- Most Polished – GreenCourier
Scheduling plugin implemented for Kubernetes. To deploy carbon-aware scheduling across geographically connected Kubernetes clusters, the authors developed a scheduling policy based on marginal carbon emission statistics obtained from the Carbon-aware SDK.
- Most Insightful – Carbon Optimised Process Scheduler
Disclosure: This was my Carbon Hack team! In order to reduce carbon emissions, we developed an API service with a UI application that optimizes job scheduling. The problem was modeled using mixed-integer linear programming and solved using Open Source Solver.
If it were possible to optimize hundreds of high-energy industrial processes, carbon emissions could be reduced by up to 2 million tons per year.
An example scenario from the IT sector demonstrates how moving work by just three hours can reduce CO2 emissions by almost 18.5%. This results in a savings of roughly 300 thousand tons of CO2 per year when applied to a million IT processes.
- Most Actionable – HEDGE.earth
83% of the carbon emissions on the web come from API requests. This team developed a reverse proxy — an application that sits in front of back-end applications and forwards client requests to those apps — to maximize the amount of clean energy needed to complete API requests (also accessible in NPM).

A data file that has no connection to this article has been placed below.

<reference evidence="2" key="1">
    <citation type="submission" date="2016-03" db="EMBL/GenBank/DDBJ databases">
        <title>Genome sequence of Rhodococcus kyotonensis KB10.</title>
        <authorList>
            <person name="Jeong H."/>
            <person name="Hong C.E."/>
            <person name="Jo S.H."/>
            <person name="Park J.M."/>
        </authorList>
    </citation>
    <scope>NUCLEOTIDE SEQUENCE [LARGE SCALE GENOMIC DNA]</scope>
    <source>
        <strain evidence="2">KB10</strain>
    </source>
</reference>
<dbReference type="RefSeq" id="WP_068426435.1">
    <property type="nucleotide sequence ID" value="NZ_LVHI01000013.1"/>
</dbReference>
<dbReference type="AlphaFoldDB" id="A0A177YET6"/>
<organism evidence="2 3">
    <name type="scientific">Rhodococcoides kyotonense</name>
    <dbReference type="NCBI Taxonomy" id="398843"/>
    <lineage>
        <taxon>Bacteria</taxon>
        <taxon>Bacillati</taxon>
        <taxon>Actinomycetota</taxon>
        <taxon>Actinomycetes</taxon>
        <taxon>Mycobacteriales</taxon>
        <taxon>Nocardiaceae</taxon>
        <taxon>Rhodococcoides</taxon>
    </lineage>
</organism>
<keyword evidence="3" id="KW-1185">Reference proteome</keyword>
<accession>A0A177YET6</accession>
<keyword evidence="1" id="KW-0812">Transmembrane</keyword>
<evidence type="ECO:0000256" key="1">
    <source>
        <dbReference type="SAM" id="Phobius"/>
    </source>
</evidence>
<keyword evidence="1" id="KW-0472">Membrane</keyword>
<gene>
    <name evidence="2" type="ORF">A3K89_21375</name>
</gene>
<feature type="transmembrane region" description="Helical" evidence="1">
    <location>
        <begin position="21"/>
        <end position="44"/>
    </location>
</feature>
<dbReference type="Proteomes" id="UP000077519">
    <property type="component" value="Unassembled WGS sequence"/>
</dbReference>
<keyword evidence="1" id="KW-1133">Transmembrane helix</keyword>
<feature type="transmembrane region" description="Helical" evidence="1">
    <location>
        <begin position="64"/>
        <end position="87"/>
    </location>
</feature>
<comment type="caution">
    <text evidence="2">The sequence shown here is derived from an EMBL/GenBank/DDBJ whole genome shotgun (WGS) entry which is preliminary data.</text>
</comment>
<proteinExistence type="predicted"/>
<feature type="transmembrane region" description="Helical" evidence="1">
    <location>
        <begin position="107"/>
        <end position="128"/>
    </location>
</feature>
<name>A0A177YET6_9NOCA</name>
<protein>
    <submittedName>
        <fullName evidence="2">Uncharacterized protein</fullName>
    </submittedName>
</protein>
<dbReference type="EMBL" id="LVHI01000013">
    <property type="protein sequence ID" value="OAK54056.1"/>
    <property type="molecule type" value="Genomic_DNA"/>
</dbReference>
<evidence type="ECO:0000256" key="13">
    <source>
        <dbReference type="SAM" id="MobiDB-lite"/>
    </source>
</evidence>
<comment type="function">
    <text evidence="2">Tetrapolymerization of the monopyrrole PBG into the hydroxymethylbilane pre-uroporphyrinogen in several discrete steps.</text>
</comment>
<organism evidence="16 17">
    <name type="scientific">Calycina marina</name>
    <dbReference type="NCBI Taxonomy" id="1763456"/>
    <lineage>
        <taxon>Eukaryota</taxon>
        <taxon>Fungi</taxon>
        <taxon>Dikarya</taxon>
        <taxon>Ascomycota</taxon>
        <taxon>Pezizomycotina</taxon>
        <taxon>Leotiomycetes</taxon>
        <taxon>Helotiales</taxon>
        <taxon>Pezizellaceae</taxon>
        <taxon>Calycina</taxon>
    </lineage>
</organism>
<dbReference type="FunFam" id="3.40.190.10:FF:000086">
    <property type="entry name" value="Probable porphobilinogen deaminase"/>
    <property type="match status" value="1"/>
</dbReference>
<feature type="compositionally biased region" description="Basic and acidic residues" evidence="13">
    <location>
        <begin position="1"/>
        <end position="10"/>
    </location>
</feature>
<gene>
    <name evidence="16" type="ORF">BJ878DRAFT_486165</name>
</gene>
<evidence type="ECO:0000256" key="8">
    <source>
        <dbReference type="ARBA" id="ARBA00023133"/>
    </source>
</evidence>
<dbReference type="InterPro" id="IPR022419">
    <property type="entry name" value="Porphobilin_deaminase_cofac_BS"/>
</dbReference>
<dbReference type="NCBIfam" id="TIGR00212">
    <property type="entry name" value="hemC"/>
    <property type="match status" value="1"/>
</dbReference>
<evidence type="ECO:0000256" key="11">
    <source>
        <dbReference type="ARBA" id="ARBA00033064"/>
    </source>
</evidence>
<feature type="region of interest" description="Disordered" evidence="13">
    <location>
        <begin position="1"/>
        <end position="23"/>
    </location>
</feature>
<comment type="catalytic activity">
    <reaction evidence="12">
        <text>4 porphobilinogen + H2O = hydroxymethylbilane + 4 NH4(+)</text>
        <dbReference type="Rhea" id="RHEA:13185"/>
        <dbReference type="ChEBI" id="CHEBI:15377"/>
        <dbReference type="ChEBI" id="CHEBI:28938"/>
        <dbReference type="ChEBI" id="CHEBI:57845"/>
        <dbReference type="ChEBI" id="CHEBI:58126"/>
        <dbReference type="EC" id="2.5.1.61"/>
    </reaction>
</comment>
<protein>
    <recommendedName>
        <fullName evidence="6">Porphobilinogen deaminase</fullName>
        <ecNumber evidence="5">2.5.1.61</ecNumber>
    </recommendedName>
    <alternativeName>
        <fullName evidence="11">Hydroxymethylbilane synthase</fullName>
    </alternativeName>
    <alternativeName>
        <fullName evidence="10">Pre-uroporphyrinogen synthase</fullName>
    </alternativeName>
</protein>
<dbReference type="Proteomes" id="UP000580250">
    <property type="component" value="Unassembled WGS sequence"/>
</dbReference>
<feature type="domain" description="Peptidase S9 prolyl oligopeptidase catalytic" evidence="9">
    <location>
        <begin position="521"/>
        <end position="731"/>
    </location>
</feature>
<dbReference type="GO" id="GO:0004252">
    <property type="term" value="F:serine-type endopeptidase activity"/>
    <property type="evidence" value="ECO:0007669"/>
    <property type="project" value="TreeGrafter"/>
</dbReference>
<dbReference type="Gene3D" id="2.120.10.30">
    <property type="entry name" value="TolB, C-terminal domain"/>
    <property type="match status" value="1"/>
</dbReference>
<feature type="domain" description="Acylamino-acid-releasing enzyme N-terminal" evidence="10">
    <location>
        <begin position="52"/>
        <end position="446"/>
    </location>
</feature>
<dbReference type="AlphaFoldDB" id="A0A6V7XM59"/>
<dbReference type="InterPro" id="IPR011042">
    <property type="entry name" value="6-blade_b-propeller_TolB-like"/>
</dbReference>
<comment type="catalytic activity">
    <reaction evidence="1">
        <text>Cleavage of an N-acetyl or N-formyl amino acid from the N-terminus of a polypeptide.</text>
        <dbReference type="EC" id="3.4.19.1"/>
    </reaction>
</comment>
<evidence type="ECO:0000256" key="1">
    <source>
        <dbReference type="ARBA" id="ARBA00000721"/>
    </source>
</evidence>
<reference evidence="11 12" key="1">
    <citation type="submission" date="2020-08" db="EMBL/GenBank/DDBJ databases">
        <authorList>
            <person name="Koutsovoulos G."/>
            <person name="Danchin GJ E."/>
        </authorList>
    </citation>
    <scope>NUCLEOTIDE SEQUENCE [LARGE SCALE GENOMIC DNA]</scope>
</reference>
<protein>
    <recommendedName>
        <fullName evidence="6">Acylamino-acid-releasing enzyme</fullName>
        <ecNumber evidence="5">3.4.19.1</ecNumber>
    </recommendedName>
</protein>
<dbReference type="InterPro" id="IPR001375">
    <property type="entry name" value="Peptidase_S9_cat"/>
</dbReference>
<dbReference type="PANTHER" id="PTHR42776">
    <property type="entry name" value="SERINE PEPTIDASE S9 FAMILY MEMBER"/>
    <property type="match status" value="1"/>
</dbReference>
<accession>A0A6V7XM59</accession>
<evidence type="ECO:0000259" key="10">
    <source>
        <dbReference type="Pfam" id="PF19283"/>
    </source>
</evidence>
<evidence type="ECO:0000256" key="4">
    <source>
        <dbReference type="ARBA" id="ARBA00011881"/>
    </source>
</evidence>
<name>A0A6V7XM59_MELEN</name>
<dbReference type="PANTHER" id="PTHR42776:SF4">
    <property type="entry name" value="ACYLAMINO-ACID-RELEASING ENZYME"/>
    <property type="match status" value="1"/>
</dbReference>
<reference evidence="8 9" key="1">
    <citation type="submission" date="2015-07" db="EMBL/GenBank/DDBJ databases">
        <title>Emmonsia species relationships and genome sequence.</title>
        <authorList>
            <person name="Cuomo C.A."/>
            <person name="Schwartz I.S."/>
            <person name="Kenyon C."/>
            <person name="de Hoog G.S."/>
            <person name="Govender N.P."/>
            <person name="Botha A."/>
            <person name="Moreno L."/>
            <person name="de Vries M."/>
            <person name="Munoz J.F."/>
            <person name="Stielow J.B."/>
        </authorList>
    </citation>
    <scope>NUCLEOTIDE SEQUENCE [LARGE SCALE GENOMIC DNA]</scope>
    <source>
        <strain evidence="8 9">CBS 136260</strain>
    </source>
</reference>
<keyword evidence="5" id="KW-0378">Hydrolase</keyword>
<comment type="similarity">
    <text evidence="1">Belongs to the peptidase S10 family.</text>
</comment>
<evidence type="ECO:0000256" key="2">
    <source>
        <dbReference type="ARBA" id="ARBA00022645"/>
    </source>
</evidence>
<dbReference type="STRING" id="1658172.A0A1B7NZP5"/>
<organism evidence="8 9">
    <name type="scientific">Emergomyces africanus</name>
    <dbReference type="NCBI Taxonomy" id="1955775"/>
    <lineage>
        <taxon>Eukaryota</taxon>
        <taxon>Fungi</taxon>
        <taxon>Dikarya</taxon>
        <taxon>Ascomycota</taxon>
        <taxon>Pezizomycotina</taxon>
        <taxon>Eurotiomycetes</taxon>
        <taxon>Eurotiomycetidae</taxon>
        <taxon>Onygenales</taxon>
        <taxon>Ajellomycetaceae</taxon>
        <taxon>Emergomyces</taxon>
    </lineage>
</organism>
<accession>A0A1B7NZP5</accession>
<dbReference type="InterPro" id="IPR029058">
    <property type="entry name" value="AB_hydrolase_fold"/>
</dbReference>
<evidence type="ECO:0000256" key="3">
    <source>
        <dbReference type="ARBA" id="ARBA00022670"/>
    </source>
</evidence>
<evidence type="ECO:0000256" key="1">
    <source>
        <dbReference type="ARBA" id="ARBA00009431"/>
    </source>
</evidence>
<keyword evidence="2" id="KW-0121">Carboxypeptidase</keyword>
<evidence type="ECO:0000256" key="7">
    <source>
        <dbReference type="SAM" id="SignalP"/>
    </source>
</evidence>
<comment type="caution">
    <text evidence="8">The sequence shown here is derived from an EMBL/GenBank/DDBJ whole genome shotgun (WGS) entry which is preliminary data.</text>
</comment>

Take a look at all the projects from Carbon Hack 2022 here.
The collective effort and cross-disciplinary cooperation across industries and within engineering are really important to achieve global climate goals, and we can start with these two courses that the Linux Foundation and Microsoft offer regarding green software and sustainable software engineering. Also, we can begin debating with our colleagues on how to lower the carbon emissions produced by our applications. In addition, we could follow the people on their social media accounts who have knowledge on this topic; I would recommend the articles of Ismael Velasco to start.
Regarding this article, if we achieve to write our codes greener, our software projects will be more robust, reliable, faster, and brand resilient. Sustainable software applications will not only help to reduce our carbon footprint with our applications but will also help to sustain our applications with fewer dependencies, better performance, low-resource usage, cost savings, and energy-efficient features.
Published at DZone with permission of Beste Bayhan. See the original article here.
Opinions expressed by DZone contributors are their own.